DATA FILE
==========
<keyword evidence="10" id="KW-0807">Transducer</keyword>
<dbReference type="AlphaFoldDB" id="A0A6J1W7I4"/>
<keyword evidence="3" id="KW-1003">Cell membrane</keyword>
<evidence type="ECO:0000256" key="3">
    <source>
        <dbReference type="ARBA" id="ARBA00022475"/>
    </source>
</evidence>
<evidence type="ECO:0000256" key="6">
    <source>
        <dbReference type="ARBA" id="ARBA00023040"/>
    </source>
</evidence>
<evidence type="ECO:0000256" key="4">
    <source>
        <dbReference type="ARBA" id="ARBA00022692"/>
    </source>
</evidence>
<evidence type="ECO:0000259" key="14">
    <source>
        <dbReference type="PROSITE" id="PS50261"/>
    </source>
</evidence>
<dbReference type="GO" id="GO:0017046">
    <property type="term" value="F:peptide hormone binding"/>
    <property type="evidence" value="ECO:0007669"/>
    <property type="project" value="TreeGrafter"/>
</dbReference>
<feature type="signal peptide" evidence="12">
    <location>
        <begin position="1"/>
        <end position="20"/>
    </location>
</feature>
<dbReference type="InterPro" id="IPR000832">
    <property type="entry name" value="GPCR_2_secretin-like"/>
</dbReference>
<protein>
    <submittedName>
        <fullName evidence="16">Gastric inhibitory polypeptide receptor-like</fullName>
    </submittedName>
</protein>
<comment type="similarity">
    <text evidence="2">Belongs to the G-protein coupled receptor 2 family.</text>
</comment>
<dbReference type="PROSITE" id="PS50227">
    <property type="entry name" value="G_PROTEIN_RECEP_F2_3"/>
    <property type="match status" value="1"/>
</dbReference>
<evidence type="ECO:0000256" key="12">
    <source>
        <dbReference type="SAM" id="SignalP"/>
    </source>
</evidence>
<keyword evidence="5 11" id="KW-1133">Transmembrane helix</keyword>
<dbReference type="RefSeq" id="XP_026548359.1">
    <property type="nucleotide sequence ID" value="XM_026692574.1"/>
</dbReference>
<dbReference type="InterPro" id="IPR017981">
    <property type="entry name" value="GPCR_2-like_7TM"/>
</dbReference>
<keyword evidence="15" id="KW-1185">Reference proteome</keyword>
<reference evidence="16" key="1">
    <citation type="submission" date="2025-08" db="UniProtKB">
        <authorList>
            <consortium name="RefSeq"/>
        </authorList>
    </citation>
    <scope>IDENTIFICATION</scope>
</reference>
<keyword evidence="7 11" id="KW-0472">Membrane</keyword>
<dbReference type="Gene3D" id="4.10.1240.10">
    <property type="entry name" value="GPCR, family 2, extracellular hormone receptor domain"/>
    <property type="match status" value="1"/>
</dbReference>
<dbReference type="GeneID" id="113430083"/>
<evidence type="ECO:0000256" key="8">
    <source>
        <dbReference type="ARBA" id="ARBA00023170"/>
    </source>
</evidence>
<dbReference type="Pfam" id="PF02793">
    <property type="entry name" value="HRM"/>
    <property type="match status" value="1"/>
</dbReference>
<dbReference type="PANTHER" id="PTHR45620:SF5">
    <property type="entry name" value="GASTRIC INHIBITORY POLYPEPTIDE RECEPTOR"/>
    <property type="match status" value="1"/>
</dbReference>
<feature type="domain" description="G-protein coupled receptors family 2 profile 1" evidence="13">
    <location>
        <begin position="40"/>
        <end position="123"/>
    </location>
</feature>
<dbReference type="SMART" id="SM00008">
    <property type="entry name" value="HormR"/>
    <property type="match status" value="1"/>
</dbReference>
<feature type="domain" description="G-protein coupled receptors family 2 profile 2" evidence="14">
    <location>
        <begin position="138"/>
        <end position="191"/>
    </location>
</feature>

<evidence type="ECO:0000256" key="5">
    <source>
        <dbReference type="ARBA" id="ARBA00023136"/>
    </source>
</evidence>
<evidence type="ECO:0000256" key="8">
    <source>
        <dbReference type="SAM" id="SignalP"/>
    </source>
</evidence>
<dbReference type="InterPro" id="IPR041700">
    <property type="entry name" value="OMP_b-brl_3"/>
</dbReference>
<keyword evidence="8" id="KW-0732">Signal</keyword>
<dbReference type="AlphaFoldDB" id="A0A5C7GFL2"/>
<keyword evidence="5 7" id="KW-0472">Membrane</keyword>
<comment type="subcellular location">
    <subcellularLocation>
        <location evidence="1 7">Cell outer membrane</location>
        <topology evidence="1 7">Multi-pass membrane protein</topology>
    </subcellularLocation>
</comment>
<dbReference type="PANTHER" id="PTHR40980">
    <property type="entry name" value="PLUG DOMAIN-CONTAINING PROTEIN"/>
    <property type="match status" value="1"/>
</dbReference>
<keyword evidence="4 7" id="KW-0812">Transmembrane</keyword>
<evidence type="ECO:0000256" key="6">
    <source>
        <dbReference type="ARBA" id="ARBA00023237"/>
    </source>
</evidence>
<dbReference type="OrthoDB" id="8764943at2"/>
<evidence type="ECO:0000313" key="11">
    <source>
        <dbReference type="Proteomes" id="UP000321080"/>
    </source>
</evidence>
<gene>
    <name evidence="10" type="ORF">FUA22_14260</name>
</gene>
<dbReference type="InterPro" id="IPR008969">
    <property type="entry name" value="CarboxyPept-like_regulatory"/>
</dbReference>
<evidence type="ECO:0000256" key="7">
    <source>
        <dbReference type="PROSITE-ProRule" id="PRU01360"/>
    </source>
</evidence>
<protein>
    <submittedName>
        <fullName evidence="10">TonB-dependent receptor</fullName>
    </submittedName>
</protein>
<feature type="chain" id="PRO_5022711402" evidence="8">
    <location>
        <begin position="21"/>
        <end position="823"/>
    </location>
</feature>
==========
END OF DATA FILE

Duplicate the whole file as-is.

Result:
<keyword evidence="10" id="KW-0807">Transducer</keyword>
<dbReference type="AlphaFoldDB" id="A0A6J1W7I4"/>
<keyword evidence="3" id="KW-1003">Cell membrane</keyword>
<evidence type="ECO:0000256" key="3">
    <source>
        <dbReference type="ARBA" id="ARBA00022475"/>
    </source>
</evidence>
<evidence type="ECO:0000256" key="6">
    <source>
        <dbReference type="ARBA" id="ARBA00023040"/>
    </source>
</evidence>
<evidence type="ECO:0000256" key="4">
    <source>
        <dbReference type="ARBA" id="ARBA00022692"/>
    </source>
</evidence>
<evidence type="ECO:0000259" key="14">
    <source>
        <dbReference type="PROSITE" id="PS50261"/>
    </source>
</evidence>
<dbReference type="GO" id="GO:0017046">
    <property type="term" value="F:peptide hormone binding"/>
    <property type="evidence" value="ECO:0007669"/>
    <property type="project" value="TreeGrafter"/>
</dbReference>
<feature type="signal peptide" evidence="12">
    <location>
        <begin position="1"/>
        <end position="20"/>
    </location>
</feature>
<dbReference type="InterPro" id="IPR000832">
    <property type="entry name" value="GPCR_2_secretin-like"/>
</dbReference>
<protein>
    <submittedName>
        <fullName evidence="16">Gastric inhibitory polypeptide receptor-like</fullName>
    </submittedName>
</protein>
<comment type="similarity">
    <text evidence="2">Belongs to the G-protein coupled receptor 2 family.</text>
</comment>
<dbReference type="PROSITE" id="PS50227">
    <property type="entry name" value="G_PROTEIN_RECEP_F2_3"/>
    <property type="match status" value="1"/>
</dbReference>
<evidence type="ECO:0000256" key="12">
    <source>
        <dbReference type="SAM" id="SignalP"/>
    </source>
</evidence>
<keyword evidence="5 11" id="KW-1133">Transmembrane helix</keyword>
<dbReference type="RefSeq" id="XP_026548359.1">
    <property type="nucleotide sequence ID" value="XM_026692574.1"/>
</dbReference>
<dbReference type="InterPro" id="IPR017981">
    <property type="entry name" value="GPCR_2-like_7TM"/>
</dbReference>
<keyword evidence="15" id="KW-1185">Reference proteome</keyword>
<reference evidence="16" key="1">
    <citation type="submission" date="2025-08" db="UniProtKB">
        <authorList>
            <consortium name="RefSeq"/>
        </authorList>
    </citation>
    <scope>IDENTIFICATION</scope>
</reference>
<keyword evidence="7 11" id="KW-0472">Membrane</keyword>
<dbReference type="Gene3D" id="4.10.1240.10">
    <property type="entry name" value="GPCR, family 2, extracellular hormone receptor domain"/>
    <property type="match status" value="1"/>
</dbReference>
<dbReference type="GeneID" id="113430083"/>
<evidence type="ECO:0000256" key="8">
    <source>
        <dbReference type="ARBA" id="ARBA00023170"/>
    </source>
</evidence>
<dbReference type="Pfam" id="PF02793">
    <property type="entry name" value="HRM"/>
    <property type="match status" value="1"/>
</dbReference>
<dbReference type="PANTHER" id="PTHR45620:SF5">
    <property type="entry name" value="GASTRIC INHIBITORY POLYPEPTIDE RECEPTOR"/>
    <property type="match status" value="1"/>
</dbReference>
<feature type="domain" description="G-protein coupled receptors family 2 profile 1" evidence="13">
    <location>
        <begin position="40"/>
        <end position="123"/>
    </location>
</feature>
<dbReference type="SMART" id="SM00008">
    <property type="entry name" value="HormR"/>
    <property type="match status" value="1"/>
</dbReference>
<feature type="domain" description="G-protein coupled receptors family 2 profile 2" evidence="14">
    <location>
        <begin position="138"/>
        <end position="191"/>
    </location>
</feature>

<evidence type="ECO:0000256" key="5">
    <source>
        <dbReference type="ARBA" id="ARBA00023136"/>
    </source>
</evidence>
<evidence type="ECO:0000256" key="8">
    <source>
        <dbReference type="SAM" id="SignalP"/>
    </source>
</evidence>
<dbReference type="InterPro" id="IPR041700">
    <property type="entry name" value="OMP_b-brl_3"/>
</dbReference>
<keyword evidence="8" id="KW-0732">Signal</keyword>
<dbReference type="AlphaFoldDB" id="A0A5C7GFL2"/>
<keyword evidence="5 7" id="KW-0472">Membrane</keyword>
<comment type="subcellular location">
    <subcellularLocation>
        <location evidence="1 7">Cell outer membrane</location>
        <topology evidence="1 7">Multi-pass membrane protein</topology>
    </subcellularLocation>
</comment>
<dbReference type="PANTHER" id="PTHR40980">
    <property type="entry name" value="PLUG DOMAIN-CONTAINING PROTEIN"/>
    <property type="match status" value="1"/>
</dbReference>
<keyword evidence="4 7" id="KW-0812">Transmembrane</keyword>
<evidence type="ECO:0000256" key="6">
    <source>
        <dbReference type="ARBA" id="ARBA00023237"/>
    </source>
</evidence>
<dbReference type="OrthoDB" id="8764943at2"/>
<evidence type="ECO:0000313" key="11">
    <source>
        <dbReference type="Proteomes" id="UP000321080"/>
    </source>
</evidence>
<gene>
    <name evidence="10" type="ORF">FUA22_14260</name>
</gene>
<dbReference type="InterPro" id="IPR008969">
    <property type="entry name" value="CarboxyPept-like_regulatory"/>
</dbReference>
<evidence type="ECO:0000256" key="7">
    <source>
        <dbReference type="PROSITE-ProRule" id="PRU01360"/>
    </source>
</evidence>
<protein>
    <submittedName>
        <fullName evidence="10">TonB-dependent receptor</fullName>
    </submittedName>
</protein>
<feature type="chain" id="PRO_5022711402" evidence="8">
    <location>
        <begin position="21"/>
        <end position="823"/>
    </location>
</feature>